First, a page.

• Is a comparable proportion of disposable equipment used in China, and how much of their production might be made unavailable to the U.S.A. &c. by diversion to Chinese domestic use?
    • Or might disposability be contrary to some principle in the Chinese economy or culture (e.g., as recently as a few decades ago, I read that in restaurants off the tourist paths, wooden chopsticks were customarily reused without cleaning before or after; diners more-or-less randomly withdrew them from a common container, then returned them to that container afterwards; can you say eeewww?).
    • Might the various medical equipment shortages cause medical staff to improvise cleaning procedures for equipment never intended to be reused? If so, might flaws be increasing the rate or severity of infection (I’m thinking of blood-draws for testing, altho’ maybe they’re done with saliva swabs)?
    • What proportion of disposable medical equipment used in the U.S.A. is made in China (and generally, in any other overseas countries whose workforces might be disabled or quarantined by the Coronavirus into production interruptions)?
    • How long would prospective replacement suppliers require to tool up for production to replace shortages caused by interruptions of Chinese production?
    • If shortages are remedied by presumably more expensive production, e.g., in the U.S.A., Germany, or Netherlands, what impacts might that have on medical coverage in the U.S.A., notably for insurers to recover increased costs?

  58. Larry Ledwick says:

    Population density map and cases overlaid

    Interactive world population density map

  59. Larry Ledwick says:

    That is sort of like the disposable diaper vs washable cotton pad diaper, the washable diaper is actually the more sustainable option but most people are willing to pay extra not to have to wash poopy diapers.

    As we mentioned the other day some single use items can be sterilized and re-used if you must, and you can make expedient face masks out of other common materials like cotton T shirts.

    since 90% of the function of face masks is actually to control incidental small dropplet contact with the face, you probably really don’t “need” n-95 masks unless you are a health care provider in constant close contact with highly infectious patients.

    It is a case of different horses for different courses. For casual go to the grocery store type usage, a washable cotton pad face mask is probably more than sufficient. When you get home dip it in alcohol, squeeze it dry and let it air dry, then maybe toss it in a small pressure cooker and run it through a sterilization cycle and you could probably re-use it.

    At the nuclear test site in Nevada we dressed up in double layers of cotton overalls not fancy tyvek bunny suits. A bit of masking tape to seal the openings and we were good to go in areas highly contaminated with plutonium. The washed and reused them until the fixed contamination exceeded allowable limits then they tossed them as low level waste.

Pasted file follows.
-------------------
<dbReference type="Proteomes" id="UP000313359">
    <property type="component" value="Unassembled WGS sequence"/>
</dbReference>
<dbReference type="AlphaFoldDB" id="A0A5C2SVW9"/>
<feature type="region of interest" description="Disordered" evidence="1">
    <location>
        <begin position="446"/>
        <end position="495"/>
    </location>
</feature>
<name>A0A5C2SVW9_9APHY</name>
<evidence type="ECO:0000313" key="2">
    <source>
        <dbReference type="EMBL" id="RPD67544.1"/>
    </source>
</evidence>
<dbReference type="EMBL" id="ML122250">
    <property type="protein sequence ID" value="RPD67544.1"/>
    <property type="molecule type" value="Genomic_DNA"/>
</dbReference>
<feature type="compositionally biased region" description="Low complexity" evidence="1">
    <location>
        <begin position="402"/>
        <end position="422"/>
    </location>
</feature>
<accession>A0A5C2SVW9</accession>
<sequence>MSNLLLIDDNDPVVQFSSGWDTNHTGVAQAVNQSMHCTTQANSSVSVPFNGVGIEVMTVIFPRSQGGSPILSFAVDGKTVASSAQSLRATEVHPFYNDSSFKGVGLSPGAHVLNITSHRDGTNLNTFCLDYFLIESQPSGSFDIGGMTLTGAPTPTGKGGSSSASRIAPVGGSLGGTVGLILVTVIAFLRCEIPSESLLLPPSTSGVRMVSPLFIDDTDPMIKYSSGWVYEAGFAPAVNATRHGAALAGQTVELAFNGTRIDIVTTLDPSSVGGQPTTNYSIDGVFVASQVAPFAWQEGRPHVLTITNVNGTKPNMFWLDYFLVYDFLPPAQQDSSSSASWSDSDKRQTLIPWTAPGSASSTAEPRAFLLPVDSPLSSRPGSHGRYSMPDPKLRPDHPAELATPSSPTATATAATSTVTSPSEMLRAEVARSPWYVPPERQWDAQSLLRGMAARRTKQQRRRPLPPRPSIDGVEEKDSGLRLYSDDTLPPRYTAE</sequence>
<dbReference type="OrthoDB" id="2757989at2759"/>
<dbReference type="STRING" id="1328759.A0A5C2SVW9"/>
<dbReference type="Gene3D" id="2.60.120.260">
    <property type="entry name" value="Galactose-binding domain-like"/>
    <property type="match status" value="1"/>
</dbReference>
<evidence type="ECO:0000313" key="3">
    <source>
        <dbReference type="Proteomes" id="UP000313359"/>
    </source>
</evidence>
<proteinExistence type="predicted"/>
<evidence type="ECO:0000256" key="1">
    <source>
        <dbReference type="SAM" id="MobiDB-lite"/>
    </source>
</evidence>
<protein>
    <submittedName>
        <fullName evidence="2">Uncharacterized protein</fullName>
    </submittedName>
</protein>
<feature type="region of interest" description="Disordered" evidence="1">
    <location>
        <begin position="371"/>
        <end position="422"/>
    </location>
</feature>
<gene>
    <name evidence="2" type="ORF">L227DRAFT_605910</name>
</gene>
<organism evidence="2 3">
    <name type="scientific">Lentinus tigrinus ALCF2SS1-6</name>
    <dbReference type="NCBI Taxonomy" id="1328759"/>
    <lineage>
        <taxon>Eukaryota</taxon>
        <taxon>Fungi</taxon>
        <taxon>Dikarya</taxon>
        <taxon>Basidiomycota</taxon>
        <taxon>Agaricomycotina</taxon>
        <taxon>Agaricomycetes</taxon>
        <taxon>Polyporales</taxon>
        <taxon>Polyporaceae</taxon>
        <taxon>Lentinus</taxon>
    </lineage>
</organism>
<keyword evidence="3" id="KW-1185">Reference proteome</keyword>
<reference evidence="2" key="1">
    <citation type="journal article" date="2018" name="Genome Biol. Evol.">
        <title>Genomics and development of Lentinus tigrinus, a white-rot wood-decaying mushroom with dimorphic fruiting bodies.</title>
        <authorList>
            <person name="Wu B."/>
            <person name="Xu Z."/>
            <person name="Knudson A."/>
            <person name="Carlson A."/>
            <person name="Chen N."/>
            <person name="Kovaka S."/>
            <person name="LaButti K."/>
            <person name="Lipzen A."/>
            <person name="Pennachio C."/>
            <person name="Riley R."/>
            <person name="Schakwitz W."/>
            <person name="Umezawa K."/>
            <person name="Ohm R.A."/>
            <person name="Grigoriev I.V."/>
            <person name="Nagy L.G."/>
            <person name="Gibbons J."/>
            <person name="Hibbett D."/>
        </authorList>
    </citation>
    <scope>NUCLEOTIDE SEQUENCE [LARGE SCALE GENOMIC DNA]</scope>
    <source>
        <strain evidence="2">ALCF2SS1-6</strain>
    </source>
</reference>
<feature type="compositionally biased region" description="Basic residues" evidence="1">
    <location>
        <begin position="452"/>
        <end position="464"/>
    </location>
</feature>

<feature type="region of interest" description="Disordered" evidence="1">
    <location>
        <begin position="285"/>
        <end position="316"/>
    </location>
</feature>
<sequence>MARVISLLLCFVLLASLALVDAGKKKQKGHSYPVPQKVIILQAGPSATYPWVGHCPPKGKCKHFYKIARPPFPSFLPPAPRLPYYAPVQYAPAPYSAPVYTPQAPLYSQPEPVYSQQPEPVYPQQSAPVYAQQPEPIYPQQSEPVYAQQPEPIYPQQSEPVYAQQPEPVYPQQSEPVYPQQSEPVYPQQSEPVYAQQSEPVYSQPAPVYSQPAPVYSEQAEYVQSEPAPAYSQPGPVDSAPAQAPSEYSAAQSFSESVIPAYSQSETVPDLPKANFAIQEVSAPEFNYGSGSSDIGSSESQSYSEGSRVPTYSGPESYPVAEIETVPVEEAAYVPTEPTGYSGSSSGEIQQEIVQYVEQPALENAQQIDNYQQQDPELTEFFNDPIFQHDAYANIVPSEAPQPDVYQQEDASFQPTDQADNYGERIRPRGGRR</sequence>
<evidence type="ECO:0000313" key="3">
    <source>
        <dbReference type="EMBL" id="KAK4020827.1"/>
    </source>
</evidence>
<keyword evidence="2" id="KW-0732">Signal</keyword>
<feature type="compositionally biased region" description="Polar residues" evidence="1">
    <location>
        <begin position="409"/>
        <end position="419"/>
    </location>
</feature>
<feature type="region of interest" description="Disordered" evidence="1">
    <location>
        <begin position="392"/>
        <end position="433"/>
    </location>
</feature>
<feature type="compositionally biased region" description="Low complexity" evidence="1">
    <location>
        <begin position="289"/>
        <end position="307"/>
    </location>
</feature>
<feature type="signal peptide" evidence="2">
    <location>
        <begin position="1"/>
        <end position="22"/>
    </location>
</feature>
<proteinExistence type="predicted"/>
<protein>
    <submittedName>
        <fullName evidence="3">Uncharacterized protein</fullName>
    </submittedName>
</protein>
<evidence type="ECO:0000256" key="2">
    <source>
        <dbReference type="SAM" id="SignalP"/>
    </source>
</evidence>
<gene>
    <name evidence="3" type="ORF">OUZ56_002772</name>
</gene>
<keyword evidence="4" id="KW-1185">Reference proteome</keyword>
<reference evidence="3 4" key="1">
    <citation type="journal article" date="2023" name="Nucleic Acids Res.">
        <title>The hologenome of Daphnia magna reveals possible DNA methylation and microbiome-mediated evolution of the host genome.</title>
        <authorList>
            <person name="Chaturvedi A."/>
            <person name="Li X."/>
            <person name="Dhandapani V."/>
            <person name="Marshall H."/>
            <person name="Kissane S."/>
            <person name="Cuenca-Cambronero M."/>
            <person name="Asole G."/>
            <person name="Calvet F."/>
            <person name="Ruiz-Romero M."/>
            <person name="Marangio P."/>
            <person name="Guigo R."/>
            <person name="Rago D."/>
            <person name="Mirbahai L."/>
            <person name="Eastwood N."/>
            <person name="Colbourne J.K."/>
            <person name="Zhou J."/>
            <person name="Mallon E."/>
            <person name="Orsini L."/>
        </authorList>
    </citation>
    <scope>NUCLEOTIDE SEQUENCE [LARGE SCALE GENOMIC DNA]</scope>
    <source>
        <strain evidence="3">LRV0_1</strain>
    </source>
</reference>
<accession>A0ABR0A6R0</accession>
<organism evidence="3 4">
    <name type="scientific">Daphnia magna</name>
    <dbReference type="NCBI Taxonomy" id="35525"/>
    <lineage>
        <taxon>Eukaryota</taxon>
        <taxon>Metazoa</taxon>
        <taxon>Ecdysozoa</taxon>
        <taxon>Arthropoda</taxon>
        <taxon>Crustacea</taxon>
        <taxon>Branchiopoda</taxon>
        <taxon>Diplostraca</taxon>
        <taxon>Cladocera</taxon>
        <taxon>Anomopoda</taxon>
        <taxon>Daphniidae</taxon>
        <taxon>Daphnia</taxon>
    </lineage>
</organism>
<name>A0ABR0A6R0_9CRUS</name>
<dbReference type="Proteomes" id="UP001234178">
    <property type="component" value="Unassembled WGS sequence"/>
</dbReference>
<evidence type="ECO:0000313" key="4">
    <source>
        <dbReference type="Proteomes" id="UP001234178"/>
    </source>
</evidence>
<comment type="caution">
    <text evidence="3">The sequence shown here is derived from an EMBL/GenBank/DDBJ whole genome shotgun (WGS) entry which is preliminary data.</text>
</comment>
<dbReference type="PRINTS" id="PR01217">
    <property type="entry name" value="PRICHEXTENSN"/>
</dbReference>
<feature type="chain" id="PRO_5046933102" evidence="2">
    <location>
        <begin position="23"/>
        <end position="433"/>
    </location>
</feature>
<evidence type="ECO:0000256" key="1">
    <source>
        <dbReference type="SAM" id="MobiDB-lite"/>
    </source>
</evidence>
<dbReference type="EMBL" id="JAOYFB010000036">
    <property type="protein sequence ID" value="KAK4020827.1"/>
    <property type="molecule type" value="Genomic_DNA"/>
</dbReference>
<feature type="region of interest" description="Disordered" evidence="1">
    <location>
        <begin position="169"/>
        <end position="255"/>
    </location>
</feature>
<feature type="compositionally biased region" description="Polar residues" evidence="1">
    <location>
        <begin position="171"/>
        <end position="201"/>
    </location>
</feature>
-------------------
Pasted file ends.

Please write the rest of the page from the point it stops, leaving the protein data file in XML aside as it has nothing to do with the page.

Same sort of strategy could be used for long term provision of basic face mask protection and save the high end n-95 and above for the folks that really need them.

    People also forget the eyes are a pathway for protection if you are wearing a mask for droplet control you also need some sort of face shield or wrap around glasses to limit the ability of a sneeze droplet getting to your eyes.

    There are lots of reasonably fashionable wrap around glasses available ranging from water clear safety glasses, amber shooting glasses to the various fashionable colored glasses.

    If you don’t need glasses for eye sight issues, might want to poke around and find a wrap around glass design you are comfortable wearing in public, even aviator style sun glasses would provide significant eye protection against droplets.

    I have a couple pairs of these for working on cars, grinding and sanding and such where you need some eye protection. Really cheap and crystal clear lenses.


  60. Larry Ledwick says:

    This has some good basic technical info on 2019-nCoV for anethesiologists.


    It is generally assumed that the SARS virus is very similar to the 2019-nCoV virus – this gives info on the SARS including its size (100-140 nanometers = 0.1 – 0.16 microns) so even an N-95 mask will not reliably capture single airborne virons but will capture larger micro droplets.


  61. Larry Ledwick says:

    Characterization of typical airborne droplets generated by sneezing, coughing speech etc.
    Almost all are much larger than 0.3 microns so even expedient masks would catch the majority of such droplets.


  62. Octave Fiddler says:

    Larry Ledwick says: